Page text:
MIAMI. (Ivanhoe Newswire) — It’s a condition that affects your vision and up until now major surgery was the only way to treat it. A new procedure is saving people’s sight.
“I’ve always had perfect vision,” said Jesus De Barros.
De Barros was driving to work when his world suddenly changed.
De Barros told Ivanhoe, “I looked to my right and I see all the traffic signs are blurry and I started freaking out.”
His right eye wouldn’t focus.
“So in order to see something it has to be really close up to the eye,” said De Barros.
De Barros was finally diagnosed with keratoconus.
“Kerato means cornea, conus means cone,” explained Inna Ozerov, M.D., a surgical ophthalmologist at Miami Eye Institute.
Dr. Ozerov said one in 2,000 people in the United States have this condition.
“The clear part of the eye, the dome-shaped structure of the eye, the cornea, starts to lose its shape and become deformed,” explained Dr. Ozerov.
That causes serious vision problems. As the cornea becomes thinner, vision gets worse.
Dr. Ozerov said, “Patients ended up needing corneal transplant surgery because that was the only option that was available to them.”
Until now. The FDA recently approved a procedure called collagen cross-linking.
“I essentially remove the top layer of the cornea,” detailed Dr. Ozerov.
Then she uses a liquid form of Vitamin B and a dose of ultraviolet light to stiffen the cornea.
“Therefore it doesn’t allow the cornea to deform further,” said Dr. Ozerov. “In some patients it can even improve their vision.”
The recovery is much faster. A few days after the procedure, De Barros was back to work and driving.
“Eyesight is pretty much what I had before which is great,” said De Barros.
Doctors say the earlier this condition is caught the better the chance treatment can help. So screening is critical. For more information on this condition and procedure log onto www.miamieyesurgeon.com.
Contributors to this news report include: Cyndy McGrath Supervising Producer; Janna Ross, Field Producer; Milvionne Chery, Assistant Producer; Roque Correa, Editor; Judy Reich, Videographer.
MEDICAL BREAKTHROUGHS – RESEARCH SUMMARY
TOPIC: CORNEA CORRECTION
REPORT: MB #4241
BACKGROUND: Keratoconus is a progressive eye disease that causes distorted vision. As it progresses, nearsightedness and irregular astigmatism develop which result in distorted and blurred vision. Glare and light sensitivity also may occur. This all happens when the normally round cornea thins and begins to bulge into a cone-like shape. There is new research that suggests the weakening of the corneal tissue that leads to keratoconus may be due to an imbalance of enzymes within the cornea. This imbalance makes the cornea more susceptible to oxidative damage from compounds called free radicals, causing it to weaken and bulge forward. Risk factors include a genetic predisposition, overexposure to ultraviolet rays from the sun, excessive eye rubbing, a history of poorly fitted contact lenses, and chronic eye irritation. If the Keratoconus is mild, glasses or soft contact lenses may help the problem. Typically this disease progresses though, and as the cornea thins and becomes increasingly more irregular in shape, glasses and contact lenses will not provide enough vision correction. Some other treatments include Corneal cross-linking (CXL), custom soft contact lenses, gas permeable contact lenses, “piggybacking” contact lenses, hybrid contact lenses, scleral and semi-scleral lenses, intacs, topography-guided conductive keratoplasty, and corneal transplant.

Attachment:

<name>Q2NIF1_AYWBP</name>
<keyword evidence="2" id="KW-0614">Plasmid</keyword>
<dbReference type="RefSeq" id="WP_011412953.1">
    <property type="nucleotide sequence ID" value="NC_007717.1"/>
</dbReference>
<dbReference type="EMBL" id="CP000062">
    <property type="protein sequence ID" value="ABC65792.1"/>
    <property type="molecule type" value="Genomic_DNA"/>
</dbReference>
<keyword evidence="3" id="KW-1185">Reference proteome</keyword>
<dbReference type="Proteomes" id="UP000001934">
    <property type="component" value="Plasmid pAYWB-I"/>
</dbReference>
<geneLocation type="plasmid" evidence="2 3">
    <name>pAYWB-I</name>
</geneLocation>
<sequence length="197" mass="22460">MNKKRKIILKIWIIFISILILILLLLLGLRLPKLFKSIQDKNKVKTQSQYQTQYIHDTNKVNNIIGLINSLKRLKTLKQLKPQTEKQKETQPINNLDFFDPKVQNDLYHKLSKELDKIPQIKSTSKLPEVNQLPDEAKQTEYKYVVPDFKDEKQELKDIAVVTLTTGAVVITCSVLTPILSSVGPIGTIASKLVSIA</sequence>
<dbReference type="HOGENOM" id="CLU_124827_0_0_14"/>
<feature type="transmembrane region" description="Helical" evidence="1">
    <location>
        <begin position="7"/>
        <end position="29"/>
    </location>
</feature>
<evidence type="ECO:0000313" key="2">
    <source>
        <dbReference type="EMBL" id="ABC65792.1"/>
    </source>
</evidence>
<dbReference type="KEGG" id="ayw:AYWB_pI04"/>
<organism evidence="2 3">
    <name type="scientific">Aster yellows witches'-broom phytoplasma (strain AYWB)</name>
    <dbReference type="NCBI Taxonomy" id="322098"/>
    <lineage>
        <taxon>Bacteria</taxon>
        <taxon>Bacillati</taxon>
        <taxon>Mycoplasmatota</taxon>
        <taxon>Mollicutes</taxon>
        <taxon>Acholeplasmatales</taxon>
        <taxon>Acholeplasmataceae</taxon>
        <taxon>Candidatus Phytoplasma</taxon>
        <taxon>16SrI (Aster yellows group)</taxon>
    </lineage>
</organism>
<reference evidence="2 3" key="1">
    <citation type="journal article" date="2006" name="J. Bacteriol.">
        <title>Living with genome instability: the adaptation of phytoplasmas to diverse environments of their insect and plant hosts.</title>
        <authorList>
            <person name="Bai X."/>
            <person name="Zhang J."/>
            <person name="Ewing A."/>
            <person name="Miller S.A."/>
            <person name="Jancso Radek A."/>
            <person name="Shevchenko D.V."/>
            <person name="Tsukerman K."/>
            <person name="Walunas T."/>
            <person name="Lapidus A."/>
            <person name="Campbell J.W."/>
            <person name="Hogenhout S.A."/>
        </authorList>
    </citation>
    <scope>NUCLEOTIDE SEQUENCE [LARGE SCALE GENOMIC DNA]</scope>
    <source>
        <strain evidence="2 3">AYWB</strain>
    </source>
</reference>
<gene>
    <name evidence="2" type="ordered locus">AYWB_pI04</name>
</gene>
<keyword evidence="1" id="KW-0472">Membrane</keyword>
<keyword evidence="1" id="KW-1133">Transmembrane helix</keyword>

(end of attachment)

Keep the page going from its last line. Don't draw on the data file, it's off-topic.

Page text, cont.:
TREATMENT: Corneal cross-linking (CXL) is a new in-office procedure that strengthens the cornea if it has been weakened by Keratoconus or other corneal disease. The minimally invasive CXL procedure involves applying liquid riboflavin (vitamin B2) to the surface of the eye, followed by treatment with a controlled application of ultraviolet light. CXL received FDA approval in April of 2016 and is the first corneal collagen cross-linking system to gain the required regulatory approval to be performed by eye doctors in the U.S. The best candidates for CXL are those with corneas that have not yet become too irregular in shape. Usually CXL can stabilize and even improve the shape of the cornea if applied early enough. The procedure only takes 60 to 90 minutes typically and afterwards, in some cases, a bandage contact lens will be placed. Topical antibiotic and anti-inflammatory drops will be prescribed. (Source: http://www.allaboutvision.com/conditions/corneal-crosslinking.htm)
FOR DOCTORS: Doctors learning this treatment should develop relationships with other doctors who can perform CXL, and be prepared to make referrals. Know the law in your own state and whether you can undertake the procedure associated with the new drugs and device.(Source: http://www.aoa.org/news/clinical-eye-care/fda-approves-first-corneal-cross-linking-system-for-treatment?sso=y)
FOR MORE INFORMATION ON THIS REPORT, PLEASE CONTACT:
Miami Eye Institute
If this story or any other Ivanhoe story has impacted your life or prompted you or someone you know to seek or change treatments, please let us know by contacting Marjorie Bekaert Thomas at firstname.lastname@example.org